There are at least 100 billion galaxies inthe universe according to the data from the Hubble space telescope, but we’re stillso far away from understanding even our own.
While it’s “only” an average-sized galaxy, the Milky Way contains billions of stars and billions more planets, all orbiting a supermassiveblack hole.
But, will we ever get to see all of the armsof this spectacular spiral? This is Unveiled, and today we’re answeringthe extraordinary question; how long would it take to travel the Milky Way? Are you a fiend for facts? Are you constantly curious? Then why not subscribe to Unveiled for moreclips like this one? And ring the bell for more fascinating content! Since all objects in space are moving allthe time, we’re actually traveling across the Milky Way right now.
Earth may be orbiting the sun at 67, 000 milesper hour, but the solar system is orbiting the galactic center at an even more mindbogglingspeed of 500, 000 miles per hour.
At this speed, it takes us roughly 230 millionyears to complete a full lap of our spiral galaxy, which is otherwise known as a “cosmicyear”.
It takes so long that the Earth, being approximately4.
5 billion years old, has only completed nineteen (possibly twenty) full circuits ofthe Milky Way in its history.
And since our planet is already halfway throughits expected lifespan, it’s only got time left to do the same number again.
The Milky Way has a diameter of at least 105, 000lightyears.
Since a lightyear is 5.
88 trillion miles inlength, this makes the Milky Way more than 600 quadrillion miles from one end to theother, though this is actually a conservative estimate.
Other studies have suggested that the MilkyWay’s disk might reach as far as 200, 000 lightyears, as stars orbiting the galacticcenter have been found much further out than we previously believed was possible.
This means that it would take a photon travelingat the speed of light up to 200, 000 years to cross the Milky Way, depending on whereyou draw the boundary.
Humans, though, unlike photons, can’t travelat the speed of light.
And, even if we could, while 200, 000 yearsisn’t all that much in the general history of space, it certainly is for us; modern humansonly evolved between 200, 000 and 300, 000 years ago, so by the time you’d have completedyour impossible-but-hypothetical circuit of the Milky Way at lightspeed, you’d stillhave been gone for as long as it previously took the humans you left behind to evolveinto themselves.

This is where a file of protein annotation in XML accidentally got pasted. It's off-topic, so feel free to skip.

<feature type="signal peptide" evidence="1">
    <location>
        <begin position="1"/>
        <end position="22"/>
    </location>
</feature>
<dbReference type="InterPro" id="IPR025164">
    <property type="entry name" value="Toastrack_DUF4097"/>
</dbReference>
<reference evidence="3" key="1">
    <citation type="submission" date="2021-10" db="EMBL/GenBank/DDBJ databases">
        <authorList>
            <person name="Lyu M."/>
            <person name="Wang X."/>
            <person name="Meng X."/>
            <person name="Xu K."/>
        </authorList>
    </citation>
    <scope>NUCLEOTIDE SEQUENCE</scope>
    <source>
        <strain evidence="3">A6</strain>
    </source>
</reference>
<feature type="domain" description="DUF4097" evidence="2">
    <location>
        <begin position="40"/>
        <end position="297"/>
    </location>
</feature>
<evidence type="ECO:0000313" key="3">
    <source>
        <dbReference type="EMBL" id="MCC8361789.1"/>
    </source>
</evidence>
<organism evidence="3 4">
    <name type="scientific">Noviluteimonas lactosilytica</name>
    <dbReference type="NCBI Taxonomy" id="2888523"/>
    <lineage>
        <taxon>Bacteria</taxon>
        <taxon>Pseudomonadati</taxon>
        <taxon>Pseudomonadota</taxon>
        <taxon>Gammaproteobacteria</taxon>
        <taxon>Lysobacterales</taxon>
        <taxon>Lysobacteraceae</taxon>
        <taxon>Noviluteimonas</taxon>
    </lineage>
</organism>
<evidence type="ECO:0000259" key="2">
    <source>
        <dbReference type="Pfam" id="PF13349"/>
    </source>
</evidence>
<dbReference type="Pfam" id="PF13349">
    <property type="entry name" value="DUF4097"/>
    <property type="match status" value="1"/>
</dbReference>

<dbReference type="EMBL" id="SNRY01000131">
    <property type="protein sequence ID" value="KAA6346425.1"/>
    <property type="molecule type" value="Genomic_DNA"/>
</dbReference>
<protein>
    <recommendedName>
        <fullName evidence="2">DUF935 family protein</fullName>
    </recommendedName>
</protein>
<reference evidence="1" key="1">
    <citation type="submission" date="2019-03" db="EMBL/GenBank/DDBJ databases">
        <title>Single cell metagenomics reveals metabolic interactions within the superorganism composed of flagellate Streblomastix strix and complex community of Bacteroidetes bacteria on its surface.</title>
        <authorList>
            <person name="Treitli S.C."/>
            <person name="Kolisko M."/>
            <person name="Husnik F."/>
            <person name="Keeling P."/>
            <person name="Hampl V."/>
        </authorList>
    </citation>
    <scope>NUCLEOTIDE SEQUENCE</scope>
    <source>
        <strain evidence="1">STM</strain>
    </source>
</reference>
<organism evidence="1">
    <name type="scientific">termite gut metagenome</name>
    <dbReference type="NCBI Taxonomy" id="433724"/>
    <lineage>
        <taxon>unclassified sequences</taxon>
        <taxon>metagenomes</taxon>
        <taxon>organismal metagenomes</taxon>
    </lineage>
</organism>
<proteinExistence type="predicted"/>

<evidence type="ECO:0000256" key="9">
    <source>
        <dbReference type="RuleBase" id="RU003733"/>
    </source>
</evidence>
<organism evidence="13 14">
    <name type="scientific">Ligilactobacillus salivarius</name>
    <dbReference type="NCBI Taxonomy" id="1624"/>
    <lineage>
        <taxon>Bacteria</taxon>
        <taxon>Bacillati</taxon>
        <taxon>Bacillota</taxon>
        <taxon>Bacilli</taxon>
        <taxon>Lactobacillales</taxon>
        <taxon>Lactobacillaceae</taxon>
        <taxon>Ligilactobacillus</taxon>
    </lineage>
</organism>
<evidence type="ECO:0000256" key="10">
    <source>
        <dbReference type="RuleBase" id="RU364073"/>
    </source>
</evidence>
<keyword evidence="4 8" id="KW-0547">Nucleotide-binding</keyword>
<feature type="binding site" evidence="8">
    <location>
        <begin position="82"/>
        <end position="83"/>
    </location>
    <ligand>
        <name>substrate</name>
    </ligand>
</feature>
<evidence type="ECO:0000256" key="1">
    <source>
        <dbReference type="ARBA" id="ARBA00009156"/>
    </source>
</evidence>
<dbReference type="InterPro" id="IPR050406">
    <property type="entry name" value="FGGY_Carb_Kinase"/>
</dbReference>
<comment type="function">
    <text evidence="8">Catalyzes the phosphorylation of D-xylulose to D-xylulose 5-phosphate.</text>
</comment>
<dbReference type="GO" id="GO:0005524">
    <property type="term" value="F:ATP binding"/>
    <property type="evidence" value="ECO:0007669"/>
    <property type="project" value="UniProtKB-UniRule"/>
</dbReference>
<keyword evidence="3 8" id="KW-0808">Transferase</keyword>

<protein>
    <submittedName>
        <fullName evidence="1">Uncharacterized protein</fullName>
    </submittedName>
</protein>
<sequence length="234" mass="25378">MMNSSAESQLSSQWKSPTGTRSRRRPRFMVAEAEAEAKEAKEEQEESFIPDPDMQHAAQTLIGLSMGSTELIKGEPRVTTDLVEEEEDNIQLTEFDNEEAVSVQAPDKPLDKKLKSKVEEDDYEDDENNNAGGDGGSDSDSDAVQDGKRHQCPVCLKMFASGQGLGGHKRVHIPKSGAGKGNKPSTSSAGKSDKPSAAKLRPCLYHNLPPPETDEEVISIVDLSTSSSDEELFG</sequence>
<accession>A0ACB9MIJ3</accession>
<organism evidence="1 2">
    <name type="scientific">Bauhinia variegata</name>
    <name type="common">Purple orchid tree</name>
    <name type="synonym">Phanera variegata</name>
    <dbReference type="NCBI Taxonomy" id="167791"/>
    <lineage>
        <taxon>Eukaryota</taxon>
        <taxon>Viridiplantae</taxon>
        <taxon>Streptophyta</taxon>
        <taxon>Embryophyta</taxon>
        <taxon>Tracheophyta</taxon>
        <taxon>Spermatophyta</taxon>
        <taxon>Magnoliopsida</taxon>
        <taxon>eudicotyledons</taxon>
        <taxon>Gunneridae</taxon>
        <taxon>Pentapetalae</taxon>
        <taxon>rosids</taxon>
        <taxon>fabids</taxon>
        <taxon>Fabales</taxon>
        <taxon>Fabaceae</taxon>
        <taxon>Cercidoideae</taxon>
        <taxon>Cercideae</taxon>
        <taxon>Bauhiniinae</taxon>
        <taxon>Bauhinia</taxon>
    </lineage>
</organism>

By the time you returned, if humans were stillliving on Earth then they could well be totally unrecognizable to you.
But, seeing as humans can’t travel (andlikely never will be able to travel) at the speed of light, what are our options if wewere to set off on this journey today? Well, the most common mode of transport onEarth is cars, with now more than a billion cars on roads all across the planet.
Obviously, cars as they are don’t fly; butsay they could.
If you drove one at a leisurely, consistentspeed of sixty miles per hour, it would take you two trillion years to cross the MilkyWay galaxy.
It’s lucky, then, that we have some muchfaster vehicles at our disposal for space travel.
The Voyager space probes travel through spaceat around 35, 000 miles per hour, a much more impressive rate which would reduce our journeytime, but still only to about two billion years.
So, could we do even better? Well, the Juno space probe reached 165, 000miles per hour at its peak, in 2016… the catch being that Juno could only get to thisvelocity while it was also being pulled in by the gravity of Jupiter.
But, if we could somehow maintain this speed, then crossing the galaxy should now take roughly 400 million years, only.
And then there’s the Parker Solar Probe, NASAs ground-breaking mission to the sun, which it’s thought could tip 430, 000 milesper hour by the time its journey is complete – an incredible speed which, if it were possibleto maintain, would ask of us a mere 150 million years to complete our trip.
A considerably more efficient commute thanour hypothetically flying car! Practically speaking, though, there are plentyof problems with using speeds achieved by space probes for this particular thought experiment;not least that space probes aren’t anywhere near big or safe enough to house humans…which somewhat limits the methods we can even feasibly use for long-haul space travel.